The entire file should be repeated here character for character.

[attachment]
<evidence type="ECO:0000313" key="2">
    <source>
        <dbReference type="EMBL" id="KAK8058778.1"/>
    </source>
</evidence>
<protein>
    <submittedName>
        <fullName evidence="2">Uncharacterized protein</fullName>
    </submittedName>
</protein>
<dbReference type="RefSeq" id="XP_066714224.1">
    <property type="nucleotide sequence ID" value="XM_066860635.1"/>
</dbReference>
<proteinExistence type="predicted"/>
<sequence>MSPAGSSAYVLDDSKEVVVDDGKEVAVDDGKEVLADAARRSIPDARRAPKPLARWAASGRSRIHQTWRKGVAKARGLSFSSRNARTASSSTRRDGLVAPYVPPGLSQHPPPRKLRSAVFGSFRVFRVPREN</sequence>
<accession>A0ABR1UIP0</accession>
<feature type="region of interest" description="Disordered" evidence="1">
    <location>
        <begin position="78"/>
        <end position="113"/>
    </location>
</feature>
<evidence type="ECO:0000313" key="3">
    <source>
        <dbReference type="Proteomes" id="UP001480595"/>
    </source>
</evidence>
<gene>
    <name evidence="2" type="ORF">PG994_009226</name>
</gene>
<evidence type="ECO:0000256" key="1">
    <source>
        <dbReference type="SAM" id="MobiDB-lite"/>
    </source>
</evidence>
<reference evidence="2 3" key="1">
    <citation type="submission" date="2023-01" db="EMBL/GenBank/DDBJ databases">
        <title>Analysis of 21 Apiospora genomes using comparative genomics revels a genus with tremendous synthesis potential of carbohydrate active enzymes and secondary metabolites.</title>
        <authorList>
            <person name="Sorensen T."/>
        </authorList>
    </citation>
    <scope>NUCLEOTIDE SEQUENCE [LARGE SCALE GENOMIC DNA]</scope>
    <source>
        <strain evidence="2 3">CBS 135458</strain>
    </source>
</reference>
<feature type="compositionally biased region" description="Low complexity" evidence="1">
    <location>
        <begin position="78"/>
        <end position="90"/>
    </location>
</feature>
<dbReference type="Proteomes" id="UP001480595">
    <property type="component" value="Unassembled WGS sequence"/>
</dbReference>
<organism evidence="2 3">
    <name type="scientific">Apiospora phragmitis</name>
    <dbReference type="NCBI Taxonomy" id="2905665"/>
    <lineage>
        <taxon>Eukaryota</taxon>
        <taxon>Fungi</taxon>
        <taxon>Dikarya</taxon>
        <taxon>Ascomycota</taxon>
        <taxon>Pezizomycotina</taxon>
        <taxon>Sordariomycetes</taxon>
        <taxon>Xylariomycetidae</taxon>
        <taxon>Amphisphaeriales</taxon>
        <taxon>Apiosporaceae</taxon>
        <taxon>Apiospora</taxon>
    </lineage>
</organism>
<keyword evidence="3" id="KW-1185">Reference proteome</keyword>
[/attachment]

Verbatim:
<evidence type="ECO:0000313" key="2">
    <source>
        <dbReference type="EMBL" id="KAK8058778.1"/>
    </source>
</evidence>
<protein>
    <submittedName>
        <fullName evidence="2">Uncharacterized protein</fullName>
    </submittedName>
</protein>
<dbReference type="RefSeq" id="XP_066714224.1">
    <property type="nucleotide sequence ID" value="XM_066860635.1"/>
</dbReference>
<proteinExistence type="predicted"/>
<sequence>MSPAGSSAYVLDDSKEVVVDDGKEVAVDDGKEVLADAARRSIPDARRAPKPLARWAASGRSRIHQTWRKGVAKARGLSFSSRNARTASSSTRRDGLVAPYVPPGLSQHPPPRKLRSAVFGSFRVFRVPREN</sequence>
<accession>A0ABR1UIP0</accession>
<feature type="region of interest" description="Disordered" evidence="1">
    <location>
        <begin position="78"/>
        <end position="113"/>
    </location>
</feature>
<evidence type="ECO:0000313" key="3">
    <source>
        <dbReference type="Proteomes" id="UP001480595"/>
    </source>
</evidence>
<gene>
    <name evidence="2" type="ORF">PG994_009226</name>
</gene>
<evidence type="ECO:0000256" key="1">
    <source>
        <dbReference type="SAM" id="MobiDB-lite"/>
    </source>
</evidence>
<reference evidence="2 3" key="1">
    <citation type="submission" date="2023-01" db="EMBL/GenBank/DDBJ databases">
        <title>Analysis of 21 Apiospora genomes using comparative genomics revels a genus with tremendous synthesis potential of carbohydrate active enzymes and secondary metabolites.</title>
        <authorList>
            <person name="Sorensen T."/>
        </authorList>
    </citation>
    <scope>NUCLEOTIDE SEQUENCE [LARGE SCALE GENOMIC DNA]</scope>
    <source>
        <strain evidence="2 3">CBS 135458</strain>
    </source>
</reference>
<feature type="compositionally biased region" description="Low complexity" evidence="1">
    <location>
        <begin position="78"/>
        <end position="90"/>
    </location>
</feature>
<dbReference type="Proteomes" id="UP001480595">
    <property type="component" value="Unassembled WGS sequence"/>
</dbReference>
<organism evidence="2 3">
    <name type="scientific">Apiospora phragmitis</name>
    <dbReference type="NCBI Taxonomy" id="2905665"/>
    <lineage>
        <taxon>Eukaryota</taxon>
        <taxon>Fungi</taxon>
        <taxon>Dikarya</taxon>
        <taxon>Ascomycota</taxon>
        <taxon>Pezizomycotina</taxon>
        <taxon>Sordariomycetes</taxon>
        <taxon>Xylariomycetidae</taxon>
        <taxon>Amphisphaeriales</taxon>
        <taxon>Apiosporaceae</taxon>
        <taxon>Apiospora</taxon>
    </lineage>
</organism>
<keyword evidence="3" id="KW-1185">Reference proteome</keyword>